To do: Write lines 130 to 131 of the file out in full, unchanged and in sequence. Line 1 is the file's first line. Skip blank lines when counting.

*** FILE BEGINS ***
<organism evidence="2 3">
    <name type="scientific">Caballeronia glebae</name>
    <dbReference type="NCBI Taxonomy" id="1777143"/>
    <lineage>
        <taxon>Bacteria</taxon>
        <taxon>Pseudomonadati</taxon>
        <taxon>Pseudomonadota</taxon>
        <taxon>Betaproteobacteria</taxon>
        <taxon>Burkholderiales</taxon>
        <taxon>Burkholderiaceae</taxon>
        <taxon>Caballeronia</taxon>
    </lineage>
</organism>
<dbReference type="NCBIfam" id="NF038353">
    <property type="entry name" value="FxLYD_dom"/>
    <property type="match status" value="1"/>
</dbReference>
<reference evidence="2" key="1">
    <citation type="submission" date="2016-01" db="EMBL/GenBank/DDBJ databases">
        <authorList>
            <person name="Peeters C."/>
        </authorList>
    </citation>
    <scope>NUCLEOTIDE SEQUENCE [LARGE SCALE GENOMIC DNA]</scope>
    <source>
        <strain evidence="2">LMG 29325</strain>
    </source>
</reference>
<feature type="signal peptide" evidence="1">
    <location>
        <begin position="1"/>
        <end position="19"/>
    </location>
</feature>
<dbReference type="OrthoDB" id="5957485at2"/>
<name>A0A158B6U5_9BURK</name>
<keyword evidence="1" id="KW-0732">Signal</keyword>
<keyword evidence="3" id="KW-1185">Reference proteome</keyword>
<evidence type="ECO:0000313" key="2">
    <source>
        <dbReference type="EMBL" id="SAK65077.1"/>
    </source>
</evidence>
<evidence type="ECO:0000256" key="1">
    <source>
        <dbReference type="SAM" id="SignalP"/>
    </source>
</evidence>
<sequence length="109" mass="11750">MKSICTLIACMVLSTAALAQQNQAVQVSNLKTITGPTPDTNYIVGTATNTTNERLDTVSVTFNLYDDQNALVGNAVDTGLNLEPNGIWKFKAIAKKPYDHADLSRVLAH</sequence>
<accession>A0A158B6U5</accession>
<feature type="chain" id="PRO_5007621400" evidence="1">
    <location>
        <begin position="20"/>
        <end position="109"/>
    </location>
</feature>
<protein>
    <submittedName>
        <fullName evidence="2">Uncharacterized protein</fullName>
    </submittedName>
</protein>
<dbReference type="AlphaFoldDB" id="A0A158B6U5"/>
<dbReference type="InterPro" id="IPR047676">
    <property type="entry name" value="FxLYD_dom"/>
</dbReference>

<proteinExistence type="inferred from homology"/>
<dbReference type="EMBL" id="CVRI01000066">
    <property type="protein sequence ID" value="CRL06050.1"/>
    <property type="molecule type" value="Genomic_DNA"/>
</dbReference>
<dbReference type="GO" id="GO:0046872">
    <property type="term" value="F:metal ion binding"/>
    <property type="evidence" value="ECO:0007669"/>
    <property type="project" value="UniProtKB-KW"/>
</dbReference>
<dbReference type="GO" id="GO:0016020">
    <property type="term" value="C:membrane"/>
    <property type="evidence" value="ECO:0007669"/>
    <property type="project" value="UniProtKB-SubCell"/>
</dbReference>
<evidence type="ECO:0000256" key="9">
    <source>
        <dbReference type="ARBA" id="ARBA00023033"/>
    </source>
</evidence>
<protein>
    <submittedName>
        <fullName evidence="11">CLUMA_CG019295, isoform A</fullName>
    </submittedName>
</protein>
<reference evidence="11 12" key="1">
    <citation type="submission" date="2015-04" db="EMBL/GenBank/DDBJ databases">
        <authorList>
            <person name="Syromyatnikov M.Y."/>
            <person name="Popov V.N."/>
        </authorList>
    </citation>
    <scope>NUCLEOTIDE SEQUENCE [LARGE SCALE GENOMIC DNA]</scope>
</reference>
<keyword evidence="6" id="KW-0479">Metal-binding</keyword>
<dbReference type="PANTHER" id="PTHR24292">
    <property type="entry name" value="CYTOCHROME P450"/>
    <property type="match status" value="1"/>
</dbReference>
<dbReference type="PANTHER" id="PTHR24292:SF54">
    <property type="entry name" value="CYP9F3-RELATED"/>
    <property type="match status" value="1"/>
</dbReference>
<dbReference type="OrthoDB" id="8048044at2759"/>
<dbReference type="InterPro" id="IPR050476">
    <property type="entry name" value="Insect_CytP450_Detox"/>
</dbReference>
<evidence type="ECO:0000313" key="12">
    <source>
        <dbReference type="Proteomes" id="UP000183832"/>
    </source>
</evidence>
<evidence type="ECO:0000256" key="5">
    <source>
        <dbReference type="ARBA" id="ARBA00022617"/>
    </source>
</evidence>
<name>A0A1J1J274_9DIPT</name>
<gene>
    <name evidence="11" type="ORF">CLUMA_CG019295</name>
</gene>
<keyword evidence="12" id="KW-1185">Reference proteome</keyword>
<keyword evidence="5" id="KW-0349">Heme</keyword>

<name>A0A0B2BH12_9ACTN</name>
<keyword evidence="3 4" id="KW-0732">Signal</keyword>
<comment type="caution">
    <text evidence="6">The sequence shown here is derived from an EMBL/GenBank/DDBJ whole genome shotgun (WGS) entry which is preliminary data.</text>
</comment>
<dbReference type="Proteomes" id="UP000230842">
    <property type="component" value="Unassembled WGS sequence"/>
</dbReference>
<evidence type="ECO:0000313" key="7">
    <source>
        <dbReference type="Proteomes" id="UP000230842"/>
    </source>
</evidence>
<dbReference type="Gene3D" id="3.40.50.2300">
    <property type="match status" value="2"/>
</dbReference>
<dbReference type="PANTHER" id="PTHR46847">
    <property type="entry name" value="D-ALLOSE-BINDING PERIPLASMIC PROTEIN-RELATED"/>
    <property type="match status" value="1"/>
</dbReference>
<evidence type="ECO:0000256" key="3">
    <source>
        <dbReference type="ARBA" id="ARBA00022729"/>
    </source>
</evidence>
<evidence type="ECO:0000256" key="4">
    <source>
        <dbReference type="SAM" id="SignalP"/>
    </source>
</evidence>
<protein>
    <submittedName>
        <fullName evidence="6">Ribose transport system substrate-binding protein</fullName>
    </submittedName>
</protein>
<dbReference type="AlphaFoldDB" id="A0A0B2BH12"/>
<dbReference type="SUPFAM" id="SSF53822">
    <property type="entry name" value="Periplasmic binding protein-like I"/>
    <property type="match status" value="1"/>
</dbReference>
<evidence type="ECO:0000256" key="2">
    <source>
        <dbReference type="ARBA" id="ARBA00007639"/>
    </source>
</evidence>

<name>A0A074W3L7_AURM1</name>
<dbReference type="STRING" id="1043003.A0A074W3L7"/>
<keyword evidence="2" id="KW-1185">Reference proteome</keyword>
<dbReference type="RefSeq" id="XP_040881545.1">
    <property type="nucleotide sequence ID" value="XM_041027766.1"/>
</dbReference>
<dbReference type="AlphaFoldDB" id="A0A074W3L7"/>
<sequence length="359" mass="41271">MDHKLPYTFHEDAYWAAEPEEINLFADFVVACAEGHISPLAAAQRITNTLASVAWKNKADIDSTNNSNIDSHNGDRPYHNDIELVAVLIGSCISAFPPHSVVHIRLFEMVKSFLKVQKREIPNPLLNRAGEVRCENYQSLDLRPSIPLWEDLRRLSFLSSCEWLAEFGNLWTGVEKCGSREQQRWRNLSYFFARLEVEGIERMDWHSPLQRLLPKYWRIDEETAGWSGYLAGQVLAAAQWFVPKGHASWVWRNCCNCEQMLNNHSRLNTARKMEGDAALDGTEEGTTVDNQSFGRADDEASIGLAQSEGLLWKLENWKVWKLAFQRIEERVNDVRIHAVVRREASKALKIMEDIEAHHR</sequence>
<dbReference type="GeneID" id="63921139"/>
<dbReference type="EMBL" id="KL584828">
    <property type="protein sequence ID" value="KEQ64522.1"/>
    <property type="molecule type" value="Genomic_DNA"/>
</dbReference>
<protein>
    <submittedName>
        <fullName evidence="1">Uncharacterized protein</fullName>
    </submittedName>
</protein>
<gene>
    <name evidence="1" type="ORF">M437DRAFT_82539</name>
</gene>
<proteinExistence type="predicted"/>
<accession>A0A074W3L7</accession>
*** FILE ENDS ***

<keyword evidence="3 4" id="KW-0732">Signal</keyword>
<comment type="caution">